Convicted £10m tax cheat skipped £100m Lord Advocate after sentence deal collapsed. INFIGHTING between prosecutors, Police & tax officials over who could take public credit for jailing convicted tax cheat Michael Voudouri allowed the fraudster to easily flee Scotland after the collapse of a secret lighter sentencing deal done with Scotland’s £100m a year Crown Office & Procurator Fiscal Service (COPFS).
The bizarre inter agency wrangling over bonuses, promotions, and even squabbles over the final wording of public statements after Voudouri was safely behind bars, came to light in a leak detailing the bitter recriminations being played out between the agencies who wanted to claim credit for putting Voudouri in jail.
In communications seen by journalists, several key players in the prosecution openly touted for promotions accompanied by higher salaries while others suggested they were “due bonuses for bringing the tax fraudster to justice”.
However, UK tax officials are said to have taken a dim view of the way the Crown Office handled the prosecution and poor presentation of evidence which led to prosecutors being forced to accept a guilty plea for much lesser amounts of fraud than had been alleged after thorough and hugely expensive investigations.
One tax insider branded the Crown Office handling prosecution as being so bad, that he felt such tax avoidance cases should be prosecuted in England & Wales by the Crown Prosecution Service, writing that the “Scottish Crown Office appeared to be riddled with strutting peacocks”.
Voudouri, who skipped bail after being found guilty, is thought to have fled to Cyprus, where newspapers tracked him down to various properties although he has since fled addresses in Cyprus attributed to him at the time.
At the heart of the case which led to the conviction of Voudouri was Q-Tech distribution, a company said to have made a fortune by claiming back VAT on false Europe-wide business transactions in a scam known as carousel fraud.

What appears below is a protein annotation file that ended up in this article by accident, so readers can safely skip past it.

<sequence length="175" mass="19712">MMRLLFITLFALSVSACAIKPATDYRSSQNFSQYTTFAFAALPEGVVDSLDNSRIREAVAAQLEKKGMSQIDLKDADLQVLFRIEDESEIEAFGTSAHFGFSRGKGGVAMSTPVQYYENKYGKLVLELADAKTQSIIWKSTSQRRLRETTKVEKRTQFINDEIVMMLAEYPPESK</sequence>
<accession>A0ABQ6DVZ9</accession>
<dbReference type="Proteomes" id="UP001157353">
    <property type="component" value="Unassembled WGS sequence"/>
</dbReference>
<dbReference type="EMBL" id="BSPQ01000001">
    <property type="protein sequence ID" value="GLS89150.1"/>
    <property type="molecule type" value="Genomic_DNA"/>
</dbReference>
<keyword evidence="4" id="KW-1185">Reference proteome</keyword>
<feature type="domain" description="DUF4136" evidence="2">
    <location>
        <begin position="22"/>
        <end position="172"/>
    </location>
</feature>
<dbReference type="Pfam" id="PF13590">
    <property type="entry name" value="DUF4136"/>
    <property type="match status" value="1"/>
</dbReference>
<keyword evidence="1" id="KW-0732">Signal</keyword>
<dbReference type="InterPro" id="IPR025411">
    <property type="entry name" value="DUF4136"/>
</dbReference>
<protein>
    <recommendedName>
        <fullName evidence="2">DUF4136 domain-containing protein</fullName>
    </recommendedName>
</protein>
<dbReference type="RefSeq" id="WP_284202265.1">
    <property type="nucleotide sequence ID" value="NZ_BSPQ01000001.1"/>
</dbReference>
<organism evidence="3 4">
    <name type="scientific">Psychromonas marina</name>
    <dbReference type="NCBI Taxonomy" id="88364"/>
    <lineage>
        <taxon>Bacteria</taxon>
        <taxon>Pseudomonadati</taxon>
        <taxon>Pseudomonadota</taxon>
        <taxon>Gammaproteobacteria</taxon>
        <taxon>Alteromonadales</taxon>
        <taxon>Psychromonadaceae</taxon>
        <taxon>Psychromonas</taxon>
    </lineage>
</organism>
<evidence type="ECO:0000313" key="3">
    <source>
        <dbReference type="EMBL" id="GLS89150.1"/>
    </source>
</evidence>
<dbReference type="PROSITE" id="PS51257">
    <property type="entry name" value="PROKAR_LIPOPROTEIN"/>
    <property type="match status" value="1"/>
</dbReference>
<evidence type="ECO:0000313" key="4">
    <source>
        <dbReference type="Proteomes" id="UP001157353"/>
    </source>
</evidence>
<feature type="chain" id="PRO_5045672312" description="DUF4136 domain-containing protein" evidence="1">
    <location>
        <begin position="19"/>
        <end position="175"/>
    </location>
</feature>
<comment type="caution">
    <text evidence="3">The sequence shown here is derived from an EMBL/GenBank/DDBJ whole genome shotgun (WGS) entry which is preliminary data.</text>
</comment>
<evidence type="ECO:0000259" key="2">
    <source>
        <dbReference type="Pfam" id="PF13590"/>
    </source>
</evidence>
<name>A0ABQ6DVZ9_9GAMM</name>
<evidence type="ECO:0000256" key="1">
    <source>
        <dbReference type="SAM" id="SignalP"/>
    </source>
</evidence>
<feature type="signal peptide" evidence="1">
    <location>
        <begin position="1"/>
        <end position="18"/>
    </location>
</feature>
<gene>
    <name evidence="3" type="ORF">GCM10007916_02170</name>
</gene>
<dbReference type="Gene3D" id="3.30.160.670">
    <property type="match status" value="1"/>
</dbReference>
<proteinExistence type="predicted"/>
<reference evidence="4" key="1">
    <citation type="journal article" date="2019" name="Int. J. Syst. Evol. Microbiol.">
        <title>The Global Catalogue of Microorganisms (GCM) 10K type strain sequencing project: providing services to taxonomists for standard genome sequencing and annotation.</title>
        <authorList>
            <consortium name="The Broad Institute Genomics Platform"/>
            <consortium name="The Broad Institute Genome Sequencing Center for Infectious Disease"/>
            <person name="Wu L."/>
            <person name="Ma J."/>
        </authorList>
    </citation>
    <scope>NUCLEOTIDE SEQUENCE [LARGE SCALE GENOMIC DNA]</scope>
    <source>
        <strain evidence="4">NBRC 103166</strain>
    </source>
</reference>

Prosecutors from the Crown Office said Voudouri was involved in funds being concealed and "removed from the jurisdiction of the Scottish Courts".
He set up bank accounts in Greece and Cyprus as well as limited companies across the globe to keep the cash away from the authorities.
Voudouri had been accused of laundering a total of £48.2m of money from Q-Tech. But the Crown accepted a guilty plea after the sum was reduced to £10.3m. He was bailed but failed to turn up for sentencing in November. Judge Lord Tyre immediately issued a warrant for his arrest after lawyer Vincent Belmonte said he had no way of contacting his client.
Voudouri was jailed for four years in 2004 when he admitted a £3m VAT scam although he was suspected of stealing 10 times that amount. He also admitted a separate charge of hiding £1.2m of dirty cash while he was serving a sentence in HMP Glenochil.
In June, a Proceeds of Crime recovery case against Voudouri had to be postponed for six months at the High Court in Edinburgh after the Crown admitted they had been unable to trace him. The court hearing relates to Voudouri’s Bridge of Allan home, which has been targeted under proceeds of crime laws.
Prosecutor Barry Divers told judge Lord Uist: “There are ongoing efforts being made to trace him and return him to this country for sentence and for completion of this confiscation.”
Earlier in March of this year, Voudouri’s lawyer Richard Housley and accountant Caroline Laing were jailed for six-and-a-half years for their part in an international money laundering network they set up for him.
At the High Court in Edinburgh, Lindsey Miller, head of the Crown’s serious and organised crime division, said: “After an extremely complex investigation, today we have seen justice delivered to individuals who participated in money laundering and fraud on an industrial scale.
“The investigation into their crimes has spanned the globe, with our economic crime unit gathering evidence from companies and financial institutions in the UK, Greece, Cyprus, Switzerland, the US and the British Virgin Islands.
"This case powerfully demonstrates the ability of our specialist units to prosecute cases of the utmost scale and complexity and bring to justice all those who seek to benefit from crime.”
Recently the convicted tax cheat was put on HMRC’s list of most wanted list, becoming Scotland’s top target.
No one from the Crown Office or Police Scotland was available for comment.